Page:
Some people claim that you cannot start too young with teaching children to pick up their toys. Others support a freedom from responsibility, i.e. the kids can simply play and then leave the toys out. I tend to lean more towards the former position. As soon as your children can walk (or even crawl), you can begin showing them how to put their toys away. As they get older, instructing them in how to hang up their own coat, put away their own shoes, and clean up when they're done playing is useful to both of you. While you must succumb to a bit of disorganization when raising children, you needn't allow your home become a pigsty because you can't physically clean everything up or do not have sufficient means for hiring a cleaner. You may wonder how it is possible to keep your house clean. I know it's like trying to keep the kitchen free of dirty dishes, but it is possible.
Step Two: Organize. "A place for every thing, and every thing in its place." This phrase is indispensable in a large household (or any household for that matter.) Create a toy closet with shelves and buckets or boxes for separation of various toys. Use empty cardboard boxes to create dividers for large shelves. Label all the boxes or buckets so that your children know what goes where. Try to keep the toys in one or two central locations. This will diminish the clutter throughout your home and create an easier method for choosing something to play when your children whine about having nothing to do.
Step Three: Ground Rules. As your kids get older, you can set a few rules for playing with their toys. A favorite one of mine (from my mother) is this: Whatever you are currently playing with must be put away properly before another toy is taken out. Of course, there are a few exceptions to this rule such as leaving out the Playmobil set or the doll house. In general, however, it is a good idea to limit the number of toys allowed out at a time. By doing so, you more firmly establish the "clean up after yourself when you are finished" mantra. Other rules may include asking permission before getting out certain toys or the loss of toy privileges as punishment.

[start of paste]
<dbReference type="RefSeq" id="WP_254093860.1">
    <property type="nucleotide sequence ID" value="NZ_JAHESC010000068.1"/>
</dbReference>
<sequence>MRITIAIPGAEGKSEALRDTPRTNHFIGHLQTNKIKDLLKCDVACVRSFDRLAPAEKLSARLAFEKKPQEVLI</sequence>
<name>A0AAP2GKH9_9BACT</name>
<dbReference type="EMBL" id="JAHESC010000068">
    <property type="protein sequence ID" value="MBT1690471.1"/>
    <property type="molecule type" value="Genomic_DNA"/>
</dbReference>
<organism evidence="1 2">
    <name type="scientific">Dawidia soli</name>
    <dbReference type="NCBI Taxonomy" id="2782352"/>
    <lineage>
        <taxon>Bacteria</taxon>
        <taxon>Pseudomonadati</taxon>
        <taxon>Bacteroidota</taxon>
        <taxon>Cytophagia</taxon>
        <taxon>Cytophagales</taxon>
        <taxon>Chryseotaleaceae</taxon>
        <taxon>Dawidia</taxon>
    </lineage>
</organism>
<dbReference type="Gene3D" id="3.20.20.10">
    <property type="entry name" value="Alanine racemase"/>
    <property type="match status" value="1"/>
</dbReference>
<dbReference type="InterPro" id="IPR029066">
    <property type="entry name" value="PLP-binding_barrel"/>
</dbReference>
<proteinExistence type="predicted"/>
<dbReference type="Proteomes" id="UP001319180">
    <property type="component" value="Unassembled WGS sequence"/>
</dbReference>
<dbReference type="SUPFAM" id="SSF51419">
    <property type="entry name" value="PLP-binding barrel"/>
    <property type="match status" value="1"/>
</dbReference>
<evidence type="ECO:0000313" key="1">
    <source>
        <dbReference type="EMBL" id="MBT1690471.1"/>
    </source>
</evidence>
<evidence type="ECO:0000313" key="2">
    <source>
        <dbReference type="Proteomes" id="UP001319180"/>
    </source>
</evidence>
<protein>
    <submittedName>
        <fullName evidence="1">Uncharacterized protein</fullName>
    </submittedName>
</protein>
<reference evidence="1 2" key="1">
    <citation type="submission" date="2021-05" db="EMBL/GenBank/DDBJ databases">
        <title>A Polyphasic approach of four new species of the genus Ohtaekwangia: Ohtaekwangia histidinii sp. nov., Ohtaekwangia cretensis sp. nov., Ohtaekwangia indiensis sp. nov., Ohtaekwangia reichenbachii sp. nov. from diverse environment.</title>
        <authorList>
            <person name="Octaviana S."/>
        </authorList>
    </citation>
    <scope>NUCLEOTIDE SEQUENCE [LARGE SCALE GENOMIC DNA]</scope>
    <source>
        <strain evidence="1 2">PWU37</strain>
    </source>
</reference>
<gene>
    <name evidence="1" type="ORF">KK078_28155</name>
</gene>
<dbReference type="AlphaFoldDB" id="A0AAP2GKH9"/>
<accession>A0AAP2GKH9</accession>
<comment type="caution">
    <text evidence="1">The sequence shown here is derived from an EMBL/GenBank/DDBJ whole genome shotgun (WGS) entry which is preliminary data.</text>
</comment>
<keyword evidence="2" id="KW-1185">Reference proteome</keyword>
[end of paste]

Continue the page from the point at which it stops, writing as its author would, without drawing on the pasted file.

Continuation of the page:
Step Five: Be patient. Discovering the best organizational methods for your family may take a large amount of time. Be open to suggestion and variation from your kids. Ask the older kids whether they have ideas for the toy situation. Work together as a family to find the best fit for you all, one that keeps the house clean (and, therefore, your nerves a bit more intact) and also one that allows your children to be kids while teaching them skills for life.
Above all, remember that being able to clean up after themselves is extremely important. Unless you are fabulously wealthy, chances are they'll have to clean their own home one day. At that time, the guys will be grateful for clean habits when they try to impress their girlfriend. The girls will be grateful for a pleasant atmosphere when returning home from a stressful day at work. All your children will benefit from the "hardship" of responsibility for their toys and personal belongings.